Projects and Practicals

  • Guidelines for project group meetings and tutoring

    How to support team building and set up a project organisation in the 1.5-metre classroom with (very) limited opportunities to physically come together on campus in order to complete a project successfully?


    • Wherever possible, project groups will be composed of students who already know each other from the introduction period (for first-year students).
    • 1st year students have at least 3 moments spread over the duration of the project, when they physically meet with their project group. This is preferably done under the supervision of a tutor. 
    • For 2nd and 3rd year students there is at least 1 moment when they physically meet with their project group (and tutor if necessary).
    • Other collaboration and project support take place online
    • Plenary kick-off meetings of the project are done online
    • Tutor meetings (coordination with project supervisors) and other meetings with the module team are done online.
    • Central closing meetings of projects without demonstrations of end products of a project take place online.
    • Central closing meetings at which demonstrations of end products are given, take place (for safety reasons) as much as possible on the campus site (considering RIVM guidelines).
    • Excursions at companies that are part of the project will be replaced as much as possible by videos and assignments.


    • Relevant tools and guidelines will be made available by CELT/TELT to support students and tutors in realizing teambuilding and project organization in (largely) online collaboration.
    • Spaces will be made available where groups of up to 10 people can hold a group meeting within the 1.5m. limit.

    Suggestions related to the mentioned prerequisites

    • Pay explicit attention to team building and project organization in the skills education of quartile 1 of the 1st and 2nd year.
    • Especially during the start-up phase of the project, tutors should play an active role in supporting the project group with teambuilding and properly setting up their project organisation. 
    • For (largely) online cooperation, consider project groups that are no larger than 6 to 8 people.
  • Guidelines for project work and practicals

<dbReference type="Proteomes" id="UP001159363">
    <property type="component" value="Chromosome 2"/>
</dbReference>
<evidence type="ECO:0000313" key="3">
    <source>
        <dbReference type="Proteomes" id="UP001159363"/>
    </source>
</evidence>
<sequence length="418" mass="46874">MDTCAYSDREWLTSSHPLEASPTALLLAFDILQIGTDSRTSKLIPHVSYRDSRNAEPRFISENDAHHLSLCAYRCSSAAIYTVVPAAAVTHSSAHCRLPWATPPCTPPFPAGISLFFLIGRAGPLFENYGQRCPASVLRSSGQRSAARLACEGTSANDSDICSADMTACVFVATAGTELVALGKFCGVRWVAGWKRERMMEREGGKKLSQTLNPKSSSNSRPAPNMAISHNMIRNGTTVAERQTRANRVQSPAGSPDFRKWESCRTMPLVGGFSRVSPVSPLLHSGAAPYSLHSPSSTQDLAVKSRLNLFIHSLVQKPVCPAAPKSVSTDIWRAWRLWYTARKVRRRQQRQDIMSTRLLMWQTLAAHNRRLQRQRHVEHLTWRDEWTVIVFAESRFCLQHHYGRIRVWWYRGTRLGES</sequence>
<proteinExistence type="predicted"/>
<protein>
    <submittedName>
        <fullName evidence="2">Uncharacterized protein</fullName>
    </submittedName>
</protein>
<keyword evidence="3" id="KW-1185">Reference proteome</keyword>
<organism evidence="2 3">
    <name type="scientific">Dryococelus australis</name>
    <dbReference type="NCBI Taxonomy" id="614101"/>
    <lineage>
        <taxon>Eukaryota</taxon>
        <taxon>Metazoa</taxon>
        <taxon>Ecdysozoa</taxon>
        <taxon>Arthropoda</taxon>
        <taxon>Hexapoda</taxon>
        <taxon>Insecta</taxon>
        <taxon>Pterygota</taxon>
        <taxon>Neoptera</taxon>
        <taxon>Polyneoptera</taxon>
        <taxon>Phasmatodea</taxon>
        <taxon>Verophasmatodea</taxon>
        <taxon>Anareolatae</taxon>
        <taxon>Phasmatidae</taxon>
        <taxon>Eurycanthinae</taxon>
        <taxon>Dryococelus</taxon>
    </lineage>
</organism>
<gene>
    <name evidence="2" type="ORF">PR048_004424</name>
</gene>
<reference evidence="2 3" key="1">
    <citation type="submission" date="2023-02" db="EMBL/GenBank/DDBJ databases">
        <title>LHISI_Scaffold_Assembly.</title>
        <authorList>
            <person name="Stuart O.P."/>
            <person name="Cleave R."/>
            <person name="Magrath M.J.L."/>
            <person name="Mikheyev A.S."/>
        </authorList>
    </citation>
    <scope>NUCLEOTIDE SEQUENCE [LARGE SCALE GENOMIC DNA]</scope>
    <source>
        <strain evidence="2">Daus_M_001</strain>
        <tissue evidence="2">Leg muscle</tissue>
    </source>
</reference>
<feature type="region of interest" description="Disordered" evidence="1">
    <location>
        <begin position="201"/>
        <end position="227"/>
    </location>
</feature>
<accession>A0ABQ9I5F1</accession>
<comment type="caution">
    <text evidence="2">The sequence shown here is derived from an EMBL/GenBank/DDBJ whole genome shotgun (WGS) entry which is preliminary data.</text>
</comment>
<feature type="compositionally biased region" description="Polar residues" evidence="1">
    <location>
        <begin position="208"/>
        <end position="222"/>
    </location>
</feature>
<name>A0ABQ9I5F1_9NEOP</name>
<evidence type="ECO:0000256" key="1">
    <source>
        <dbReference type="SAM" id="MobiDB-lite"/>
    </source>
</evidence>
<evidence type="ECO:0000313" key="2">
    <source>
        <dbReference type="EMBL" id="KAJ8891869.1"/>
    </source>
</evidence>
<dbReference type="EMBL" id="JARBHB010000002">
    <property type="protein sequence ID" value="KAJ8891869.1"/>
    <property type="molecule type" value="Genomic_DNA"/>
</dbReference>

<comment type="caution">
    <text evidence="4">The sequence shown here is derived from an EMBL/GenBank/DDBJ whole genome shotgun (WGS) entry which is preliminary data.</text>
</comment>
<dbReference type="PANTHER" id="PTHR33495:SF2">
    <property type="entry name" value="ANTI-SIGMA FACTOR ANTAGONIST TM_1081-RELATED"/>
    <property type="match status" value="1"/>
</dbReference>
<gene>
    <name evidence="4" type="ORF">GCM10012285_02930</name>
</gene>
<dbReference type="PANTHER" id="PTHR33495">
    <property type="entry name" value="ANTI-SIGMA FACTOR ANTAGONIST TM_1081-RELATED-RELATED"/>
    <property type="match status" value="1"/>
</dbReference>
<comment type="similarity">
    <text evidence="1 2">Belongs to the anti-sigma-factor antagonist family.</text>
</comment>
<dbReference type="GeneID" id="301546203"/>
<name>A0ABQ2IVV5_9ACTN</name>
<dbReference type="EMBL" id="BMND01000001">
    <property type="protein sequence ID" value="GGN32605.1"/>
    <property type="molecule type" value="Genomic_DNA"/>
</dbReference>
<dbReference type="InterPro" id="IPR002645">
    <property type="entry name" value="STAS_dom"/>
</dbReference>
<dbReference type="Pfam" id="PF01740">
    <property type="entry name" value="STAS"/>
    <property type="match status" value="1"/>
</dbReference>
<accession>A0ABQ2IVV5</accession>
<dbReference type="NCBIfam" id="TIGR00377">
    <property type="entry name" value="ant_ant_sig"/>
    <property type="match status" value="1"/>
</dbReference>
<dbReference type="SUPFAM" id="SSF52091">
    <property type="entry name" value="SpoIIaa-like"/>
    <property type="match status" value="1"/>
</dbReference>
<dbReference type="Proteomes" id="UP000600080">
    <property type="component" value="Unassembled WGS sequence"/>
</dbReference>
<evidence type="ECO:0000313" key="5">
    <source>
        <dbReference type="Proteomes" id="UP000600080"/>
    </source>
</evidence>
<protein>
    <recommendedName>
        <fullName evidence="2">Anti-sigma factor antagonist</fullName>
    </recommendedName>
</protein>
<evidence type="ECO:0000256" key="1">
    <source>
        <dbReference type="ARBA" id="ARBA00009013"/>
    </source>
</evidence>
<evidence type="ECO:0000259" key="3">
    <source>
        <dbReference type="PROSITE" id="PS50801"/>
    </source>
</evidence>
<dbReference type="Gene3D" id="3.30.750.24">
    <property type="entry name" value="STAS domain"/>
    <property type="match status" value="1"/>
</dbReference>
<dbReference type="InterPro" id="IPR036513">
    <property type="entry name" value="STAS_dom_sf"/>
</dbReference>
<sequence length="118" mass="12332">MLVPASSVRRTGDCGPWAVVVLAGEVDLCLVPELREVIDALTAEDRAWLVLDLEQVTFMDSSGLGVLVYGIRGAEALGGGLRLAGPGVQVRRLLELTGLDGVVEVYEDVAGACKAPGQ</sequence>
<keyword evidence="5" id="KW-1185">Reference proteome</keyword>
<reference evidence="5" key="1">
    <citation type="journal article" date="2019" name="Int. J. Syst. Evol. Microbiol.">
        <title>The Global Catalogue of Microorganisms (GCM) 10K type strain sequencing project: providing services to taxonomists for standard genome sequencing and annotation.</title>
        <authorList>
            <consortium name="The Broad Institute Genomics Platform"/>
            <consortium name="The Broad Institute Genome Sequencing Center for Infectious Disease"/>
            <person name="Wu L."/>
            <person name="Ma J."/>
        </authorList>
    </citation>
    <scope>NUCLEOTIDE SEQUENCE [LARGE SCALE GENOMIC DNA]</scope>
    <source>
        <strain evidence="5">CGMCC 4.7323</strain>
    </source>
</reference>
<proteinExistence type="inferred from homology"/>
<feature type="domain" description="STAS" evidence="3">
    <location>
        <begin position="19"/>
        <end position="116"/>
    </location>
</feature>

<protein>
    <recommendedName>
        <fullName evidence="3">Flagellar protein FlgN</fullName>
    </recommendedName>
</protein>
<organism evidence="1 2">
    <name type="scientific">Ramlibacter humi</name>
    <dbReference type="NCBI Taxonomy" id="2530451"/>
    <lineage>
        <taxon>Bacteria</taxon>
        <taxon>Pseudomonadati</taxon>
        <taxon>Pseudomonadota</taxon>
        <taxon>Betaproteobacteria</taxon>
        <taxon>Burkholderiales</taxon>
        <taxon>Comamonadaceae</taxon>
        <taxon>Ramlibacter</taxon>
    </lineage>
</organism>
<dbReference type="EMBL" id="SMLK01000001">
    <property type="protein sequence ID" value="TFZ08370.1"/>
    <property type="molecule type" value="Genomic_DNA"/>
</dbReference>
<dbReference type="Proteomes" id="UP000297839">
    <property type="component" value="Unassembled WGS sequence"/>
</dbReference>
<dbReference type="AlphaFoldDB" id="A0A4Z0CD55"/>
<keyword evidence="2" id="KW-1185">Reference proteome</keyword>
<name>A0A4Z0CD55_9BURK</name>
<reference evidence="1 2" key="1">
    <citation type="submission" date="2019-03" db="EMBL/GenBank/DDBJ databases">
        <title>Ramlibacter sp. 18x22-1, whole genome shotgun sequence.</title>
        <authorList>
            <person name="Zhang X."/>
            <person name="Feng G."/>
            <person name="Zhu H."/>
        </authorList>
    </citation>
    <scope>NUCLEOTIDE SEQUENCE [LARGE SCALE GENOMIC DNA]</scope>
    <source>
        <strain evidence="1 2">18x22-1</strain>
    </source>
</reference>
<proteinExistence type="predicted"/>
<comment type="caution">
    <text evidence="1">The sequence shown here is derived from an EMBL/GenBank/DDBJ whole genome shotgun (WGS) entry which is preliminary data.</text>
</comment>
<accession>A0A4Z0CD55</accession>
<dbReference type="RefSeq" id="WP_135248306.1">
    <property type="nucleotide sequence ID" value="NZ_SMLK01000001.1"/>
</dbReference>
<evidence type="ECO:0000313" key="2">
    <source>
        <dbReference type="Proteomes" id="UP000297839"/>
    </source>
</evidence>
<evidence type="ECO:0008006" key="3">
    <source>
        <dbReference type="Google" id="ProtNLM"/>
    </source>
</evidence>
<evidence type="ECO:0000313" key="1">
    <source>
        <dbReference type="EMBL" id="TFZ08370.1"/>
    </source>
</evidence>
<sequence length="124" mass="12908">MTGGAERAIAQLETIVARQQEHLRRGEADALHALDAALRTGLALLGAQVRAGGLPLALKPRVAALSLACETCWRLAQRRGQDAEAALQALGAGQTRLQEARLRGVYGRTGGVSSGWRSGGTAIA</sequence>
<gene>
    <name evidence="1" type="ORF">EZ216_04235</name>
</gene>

For the acquisition of practical learning goals, education in workshops/labs is of great importance to students. How can we maintain this in a situation where the use of these spaces is limited by the 1.5m distance measure?


    • For workshop practicals, prototype construction and lab work, consider alternatives with minimal use (20-30%) of the facilities. What can be done outside labs while preserving the learning goals as much as possible, should be done outside labs.
    • In the case of practicals that do have to take place in the workshop or lab, it will be investigated whether it is possible to maintain 1.5m. when using adjacent equipment or setups. If not, a solution with a partition wall will be considered or part of the equipment will not be used (more information will be provided by the working group 1.5m university).
    • If, for safety or didactical reasons, it is not possible to maintain a 1.5m. distance, the student and workshop supervisor or lab assistant will work with face shields and/or mouth guards (more information about these safety measures will be provided by the working group 1.5m university).
    • When scheduling workshop time, the 1st year students have priority.
    • When scheduling lab work it is up to the research group itself (in consultation with the programme director) to determine which priorities are used about access to the research labs by different target groups.
    • It is not desirable to move the labs to later on in the programme (post-corona) because of the high occupancy rate of the labs. Note: it is unclear when 'post corona' will be.